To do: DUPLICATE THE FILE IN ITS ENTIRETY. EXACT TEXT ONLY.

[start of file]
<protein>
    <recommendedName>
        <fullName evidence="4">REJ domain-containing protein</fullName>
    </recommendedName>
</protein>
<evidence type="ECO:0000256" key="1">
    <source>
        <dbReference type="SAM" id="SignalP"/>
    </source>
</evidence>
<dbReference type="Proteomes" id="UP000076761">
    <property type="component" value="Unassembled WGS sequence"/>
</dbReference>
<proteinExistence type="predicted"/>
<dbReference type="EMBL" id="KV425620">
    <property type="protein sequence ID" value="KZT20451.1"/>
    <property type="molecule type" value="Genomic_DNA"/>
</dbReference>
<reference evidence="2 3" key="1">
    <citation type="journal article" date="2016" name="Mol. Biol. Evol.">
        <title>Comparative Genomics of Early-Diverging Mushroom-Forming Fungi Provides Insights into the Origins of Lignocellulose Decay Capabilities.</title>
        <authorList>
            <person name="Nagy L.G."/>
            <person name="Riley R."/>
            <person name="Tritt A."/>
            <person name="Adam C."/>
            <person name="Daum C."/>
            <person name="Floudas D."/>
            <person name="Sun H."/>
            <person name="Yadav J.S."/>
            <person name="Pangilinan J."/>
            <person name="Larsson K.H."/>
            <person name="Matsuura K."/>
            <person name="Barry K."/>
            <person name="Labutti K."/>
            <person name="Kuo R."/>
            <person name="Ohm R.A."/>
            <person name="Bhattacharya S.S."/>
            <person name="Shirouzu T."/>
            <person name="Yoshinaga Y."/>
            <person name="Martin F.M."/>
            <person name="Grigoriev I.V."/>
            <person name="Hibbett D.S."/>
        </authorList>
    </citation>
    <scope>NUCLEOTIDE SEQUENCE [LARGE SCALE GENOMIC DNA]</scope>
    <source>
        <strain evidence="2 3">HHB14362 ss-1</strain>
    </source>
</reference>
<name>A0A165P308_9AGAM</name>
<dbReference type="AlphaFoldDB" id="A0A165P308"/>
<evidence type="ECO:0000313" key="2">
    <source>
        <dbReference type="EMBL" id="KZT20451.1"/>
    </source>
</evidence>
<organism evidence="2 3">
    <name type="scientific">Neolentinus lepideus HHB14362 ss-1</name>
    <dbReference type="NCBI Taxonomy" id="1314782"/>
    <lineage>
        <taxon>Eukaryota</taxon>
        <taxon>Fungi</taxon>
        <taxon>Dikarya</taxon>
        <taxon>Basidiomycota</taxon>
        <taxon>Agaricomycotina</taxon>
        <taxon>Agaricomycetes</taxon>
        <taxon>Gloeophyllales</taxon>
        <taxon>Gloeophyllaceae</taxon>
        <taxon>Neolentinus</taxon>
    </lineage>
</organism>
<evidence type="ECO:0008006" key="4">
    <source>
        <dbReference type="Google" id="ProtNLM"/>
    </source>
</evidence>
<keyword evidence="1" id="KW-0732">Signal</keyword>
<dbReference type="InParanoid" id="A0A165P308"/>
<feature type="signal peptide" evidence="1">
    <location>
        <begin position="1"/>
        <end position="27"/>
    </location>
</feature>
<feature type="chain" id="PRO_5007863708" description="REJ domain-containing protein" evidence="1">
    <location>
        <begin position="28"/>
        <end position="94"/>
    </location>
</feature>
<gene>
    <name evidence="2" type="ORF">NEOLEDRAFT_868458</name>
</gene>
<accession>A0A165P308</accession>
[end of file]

<protein>
    <recommendedName>
        <fullName evidence="4">REJ domain-containing protein</fullName>
    </recommendedName>
</protein>
<evidence type="ECO:0000256" key="1">
    <source>
        <dbReference type="SAM" id="SignalP"/>
    </source>
</evidence>
<dbReference type="Proteomes" id="UP000076761">
    <property type="component" value="Unassembled WGS sequence"/>
</dbReference>
<proteinExistence type="predicted"/>
<dbReference type="EMBL" id="KV425620">
    <property type="protein sequence ID" value="KZT20451.1"/>
    <property type="molecule type" value="Genomic_DNA"/>
</dbReference>
<reference evidence="2 3" key="1">
    <citation type="journal article" date="2016" name="Mol. Biol. Evol.">
        <title>Comparative Genomics of Early-Diverging Mushroom-Forming Fungi Provides Insights into the Origins of Lignocellulose Decay Capabilities.</title>
        <authorList>
            <person name="Nagy L.G."/>
            <person name="Riley R."/>
            <person name="Tritt A."/>
            <person name="Adam C."/>
            <person name="Daum C."/>
            <person name="Floudas D."/>
            <person name="Sun H."/>
            <person name="Yadav J.S."/>
            <person name="Pangilinan J."/>
            <person name="Larsson K.H."/>
            <person name="Matsuura K."/>
            <person name="Barry K."/>
            <person name="Labutti K."/>
            <person name="Kuo R."/>
            <person name="Ohm R.A."/>
            <person name="Bhattacharya S.S."/>
            <person name="Shirouzu T."/>
            <person name="Yoshinaga Y."/>
            <person name="Martin F.M."/>
            <person name="Grigoriev I.V."/>
            <person name="Hibbett D.S."/>
        </authorList>
    </citation>
    <scope>NUCLEOTIDE SEQUENCE [LARGE SCALE GENOMIC DNA]</scope>
    <source>
        <strain evidence="2 3">HHB14362 ss-1</strain>
    </source>
</reference>
<name>A0A165P308_9AGAM</name>
<dbReference type="AlphaFoldDB" id="A0A165P308"/>
<evidence type="ECO:0000313" key="2">
    <source>
        <dbReference type="EMBL" id="KZT20451.1"/>
    </source>
</evidence>
<organism evidence="2 3">
    <name type="scientific">Neolentinus lepideus HHB14362 ss-1</name>
    <dbReference type="NCBI Taxonomy" id="1314782"/>
    <lineage>
        <taxon>Eukaryota</taxon>
        <taxon>Fungi</taxon>
        <taxon>Dikarya</taxon>
        <taxon>Basidiomycota</taxon>
        <taxon>Agaricomycotina</taxon>
        <taxon>Agaricomycetes</taxon>
        <taxon>Gloeophyllales</taxon>
        <taxon>Gloeophyllaceae</taxon>
        <taxon>Neolentinus</taxon>
    </lineage>
</organism>
<evidence type="ECO:0008006" key="4">
    <source>
        <dbReference type="Google" id="ProtNLM"/>
    </source>
</evidence>
<keyword evidence="1" id="KW-0732">Signal</keyword>
<dbReference type="InParanoid" id="A0A165P308"/>
<feature type="signal peptide" evidence="1">
    <location>
        <begin position="1"/>
        <end position="27"/>
    </location>
</feature>
<feature type="chain" id="PRO_5007863708" description="REJ domain-containing protein" evidence="1">
    <location>
        <begin position="28"/>
        <end position="94"/>
    </location>
</feature>
<gene>
    <name evidence="2" type="ORF">NEOLEDRAFT_868458</name>
</gene>
<accession>A0A165P308</accession>